The great video - and ad - migration is here
This post was written by Paula Minardi, content strategy manager at Ooyala.
The old axiom "dollars follow eyeballs" is more complex now than it's ever been.
Every quarter, our Ooyala Global Video Index tracks the video behaviors of viewing audiences across our customer base, whose collective audience of over 220 million people provide us with deep insights into how content providers and advertisers are pivoting to reach them. With the release of our Q2 2016 report, it's clear that the great video (and ad) migration away from linear television is happening all around us.
We've been charting the pace of mobile consumption growth for as long as we've been publishing our report. As we've been expecting for the past five quarters, video views on tablets and smartphones now make up more than half - 50.6% to be exact - of all video views. That's 15% higher than it was a year ago, 203% more than in Q2 2014, and 346% more than in Q2 2012.
How viewers watch television isn't the only thing that's changing. Brands increasingly are going online to reach consumers, especially younger ones, who have trended away from traditional TV viewing. Magna Global in May announced plans to move $250 million in traditional linear TV spending to YouTube. Why? Traditional TV just isn't being watched as much. It's being subsumed by online video.
Programmatic will drive revenue
The migration of capital is expected to accelerate over the next few years, with eMarketer forecasting digital ad spend to surpass TV by 2017 in the United States.
Much of the shift in distribution dollars is expected to be driven by programmatic trading, a more efficient and effective method of reaching large-scale audiences wherever they are. eMarketer expects U.S. programmatic to grow at a compound annual growth rate exceeding 143% through 2018 as the technology's benefits, including ease of transactions and its ability to target audiences, become better known. Just in Q2, Ooyala saw open market real-time bidding (RTB) deals - which make up about 50% of the programmatic spend - increase 50% since Q1 2016.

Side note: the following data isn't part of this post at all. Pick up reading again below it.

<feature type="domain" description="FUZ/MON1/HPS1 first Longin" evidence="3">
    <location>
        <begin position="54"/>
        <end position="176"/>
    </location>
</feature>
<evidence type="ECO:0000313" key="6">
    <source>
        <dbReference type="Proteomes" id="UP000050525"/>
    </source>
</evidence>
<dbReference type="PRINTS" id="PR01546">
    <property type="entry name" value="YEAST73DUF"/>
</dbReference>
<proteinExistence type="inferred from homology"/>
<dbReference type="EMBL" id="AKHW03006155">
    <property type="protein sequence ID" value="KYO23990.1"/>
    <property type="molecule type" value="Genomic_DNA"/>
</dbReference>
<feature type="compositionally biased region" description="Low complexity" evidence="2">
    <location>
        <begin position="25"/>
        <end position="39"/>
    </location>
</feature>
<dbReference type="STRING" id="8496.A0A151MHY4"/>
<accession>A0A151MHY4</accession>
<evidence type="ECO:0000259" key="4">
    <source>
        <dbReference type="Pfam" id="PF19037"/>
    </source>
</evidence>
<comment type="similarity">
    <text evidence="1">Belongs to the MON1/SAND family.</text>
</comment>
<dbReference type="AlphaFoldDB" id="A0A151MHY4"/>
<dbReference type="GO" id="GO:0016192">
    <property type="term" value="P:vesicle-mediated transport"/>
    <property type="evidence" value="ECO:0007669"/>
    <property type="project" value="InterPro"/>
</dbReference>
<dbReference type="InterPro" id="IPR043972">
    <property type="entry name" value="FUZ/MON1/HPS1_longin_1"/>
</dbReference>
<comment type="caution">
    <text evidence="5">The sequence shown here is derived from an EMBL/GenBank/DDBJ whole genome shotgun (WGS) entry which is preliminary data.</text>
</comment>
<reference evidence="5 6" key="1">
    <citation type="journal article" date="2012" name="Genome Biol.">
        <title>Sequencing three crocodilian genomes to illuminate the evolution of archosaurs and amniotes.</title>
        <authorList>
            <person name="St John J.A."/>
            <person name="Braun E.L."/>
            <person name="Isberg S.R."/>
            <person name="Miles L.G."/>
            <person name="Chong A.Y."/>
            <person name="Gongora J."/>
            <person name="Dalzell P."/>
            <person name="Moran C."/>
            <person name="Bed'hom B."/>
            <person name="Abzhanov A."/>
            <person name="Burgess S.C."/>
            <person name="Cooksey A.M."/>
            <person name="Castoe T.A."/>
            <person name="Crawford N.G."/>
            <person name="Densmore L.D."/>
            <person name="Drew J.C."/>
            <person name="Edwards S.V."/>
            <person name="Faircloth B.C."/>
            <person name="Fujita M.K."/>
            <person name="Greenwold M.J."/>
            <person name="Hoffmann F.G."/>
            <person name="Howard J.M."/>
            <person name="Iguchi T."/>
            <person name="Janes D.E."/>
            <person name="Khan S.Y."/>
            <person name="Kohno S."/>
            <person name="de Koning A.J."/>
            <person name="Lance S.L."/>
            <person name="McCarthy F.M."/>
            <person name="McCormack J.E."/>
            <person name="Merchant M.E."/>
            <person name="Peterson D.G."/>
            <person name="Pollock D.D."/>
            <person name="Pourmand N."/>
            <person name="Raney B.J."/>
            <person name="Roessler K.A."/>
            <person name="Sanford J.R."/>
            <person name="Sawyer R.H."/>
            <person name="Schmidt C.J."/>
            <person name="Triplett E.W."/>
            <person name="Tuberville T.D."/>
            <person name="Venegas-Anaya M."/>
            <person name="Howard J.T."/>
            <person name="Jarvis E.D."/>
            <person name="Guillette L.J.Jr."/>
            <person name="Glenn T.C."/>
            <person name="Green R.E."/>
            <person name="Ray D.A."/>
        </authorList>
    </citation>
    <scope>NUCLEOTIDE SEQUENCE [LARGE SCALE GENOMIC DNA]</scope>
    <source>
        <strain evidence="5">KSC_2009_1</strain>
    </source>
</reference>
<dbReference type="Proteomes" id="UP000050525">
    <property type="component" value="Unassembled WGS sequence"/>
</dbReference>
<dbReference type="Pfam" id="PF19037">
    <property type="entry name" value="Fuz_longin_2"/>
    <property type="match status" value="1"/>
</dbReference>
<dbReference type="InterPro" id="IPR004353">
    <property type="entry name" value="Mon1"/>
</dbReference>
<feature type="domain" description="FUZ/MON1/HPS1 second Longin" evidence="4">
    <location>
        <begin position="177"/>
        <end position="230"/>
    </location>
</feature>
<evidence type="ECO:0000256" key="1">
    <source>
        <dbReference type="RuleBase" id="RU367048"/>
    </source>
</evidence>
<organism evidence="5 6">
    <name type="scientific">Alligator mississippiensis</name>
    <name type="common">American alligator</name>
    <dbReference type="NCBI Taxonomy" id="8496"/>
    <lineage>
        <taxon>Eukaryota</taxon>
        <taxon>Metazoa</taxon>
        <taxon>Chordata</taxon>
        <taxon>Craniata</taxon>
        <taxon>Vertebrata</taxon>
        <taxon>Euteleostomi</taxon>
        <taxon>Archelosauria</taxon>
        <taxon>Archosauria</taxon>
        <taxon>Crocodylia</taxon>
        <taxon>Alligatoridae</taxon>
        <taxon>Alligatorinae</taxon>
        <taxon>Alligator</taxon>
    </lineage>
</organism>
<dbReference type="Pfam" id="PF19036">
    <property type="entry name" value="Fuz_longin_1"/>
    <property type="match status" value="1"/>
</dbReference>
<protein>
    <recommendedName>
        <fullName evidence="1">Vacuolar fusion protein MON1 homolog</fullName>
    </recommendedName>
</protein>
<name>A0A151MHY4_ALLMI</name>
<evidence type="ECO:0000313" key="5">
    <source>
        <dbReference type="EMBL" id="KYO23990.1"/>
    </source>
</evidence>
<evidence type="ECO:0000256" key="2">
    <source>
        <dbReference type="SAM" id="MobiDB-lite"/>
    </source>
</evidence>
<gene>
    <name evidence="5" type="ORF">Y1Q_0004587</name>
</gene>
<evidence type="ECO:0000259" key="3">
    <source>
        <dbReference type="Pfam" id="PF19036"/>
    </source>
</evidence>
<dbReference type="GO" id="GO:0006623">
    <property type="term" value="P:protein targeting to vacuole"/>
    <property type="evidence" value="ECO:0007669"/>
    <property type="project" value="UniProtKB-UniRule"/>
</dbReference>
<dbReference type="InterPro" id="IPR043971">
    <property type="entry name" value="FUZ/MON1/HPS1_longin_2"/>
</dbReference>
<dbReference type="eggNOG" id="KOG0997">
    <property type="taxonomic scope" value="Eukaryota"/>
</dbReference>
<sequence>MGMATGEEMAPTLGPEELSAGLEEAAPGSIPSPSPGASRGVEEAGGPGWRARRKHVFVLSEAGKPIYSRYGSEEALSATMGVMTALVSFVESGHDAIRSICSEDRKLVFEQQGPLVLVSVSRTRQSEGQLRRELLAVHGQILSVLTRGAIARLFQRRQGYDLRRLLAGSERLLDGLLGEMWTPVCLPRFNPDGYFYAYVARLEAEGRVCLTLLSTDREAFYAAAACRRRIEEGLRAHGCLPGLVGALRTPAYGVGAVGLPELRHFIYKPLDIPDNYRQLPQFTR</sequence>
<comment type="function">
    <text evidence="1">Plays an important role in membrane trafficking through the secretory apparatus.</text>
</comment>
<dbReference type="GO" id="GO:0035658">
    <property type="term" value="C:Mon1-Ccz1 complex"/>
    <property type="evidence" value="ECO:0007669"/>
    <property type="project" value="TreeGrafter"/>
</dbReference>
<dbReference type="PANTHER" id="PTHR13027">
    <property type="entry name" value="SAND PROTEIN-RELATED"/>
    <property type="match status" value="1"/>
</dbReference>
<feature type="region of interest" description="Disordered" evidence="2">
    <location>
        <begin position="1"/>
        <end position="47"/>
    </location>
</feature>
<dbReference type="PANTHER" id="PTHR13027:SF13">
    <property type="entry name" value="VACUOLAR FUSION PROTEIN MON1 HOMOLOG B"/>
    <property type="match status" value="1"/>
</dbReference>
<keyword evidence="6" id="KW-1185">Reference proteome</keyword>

While all regions are seeing some expansion in the supply of premium content inventory available to programmatic buyers, our index noted that it was most pronounced in northern and southern Europe, where programmatic markets are more established. This global shift indicates that more brands are becoming comfortable with programmatic. Ad agencies know they can use the technology to reach specific groups of users for their brands, and have begun to deliver more high-quality advertising content.
Data will seal the deal
The real-time nature of programmatic, with all of the digital data and personalization capabilities that come along with it, helps ensure consumers aren't forced to watch the same ad for a product over and over again - a major sticking point for them. Publishers with AVOD models can harness data for better insights when it comes to serving ads and content, such as the top days for viewer engagement (Wednesday is generally big for news sites), and what kind of ad loads they will tolerate. This all makes it more likely that audiences will stick around to watch ads to completion and publishers will grow CPMs and revenue.
As the industry continues the shift towards automated ad transactions with data at their core, we do expect to see standalone programmatic platforms give way to a more integrated technology. This technology provides optimal consumer targeting and personalization, with visibility across all sales channels (both direct sold and programmatic) in a single holistic platform combining programmatic and ad serving.
Offering premium, personalized video and ad content optimized across screens promises to be the best way to satisfy viewers and maximize monetization, as the great video (and ad) migration continues.
For more insights, download Ooyala's Q2 2016 Global Video Index report.
This post is sponsored by Ooyala. Content written and provided by Ooyala.
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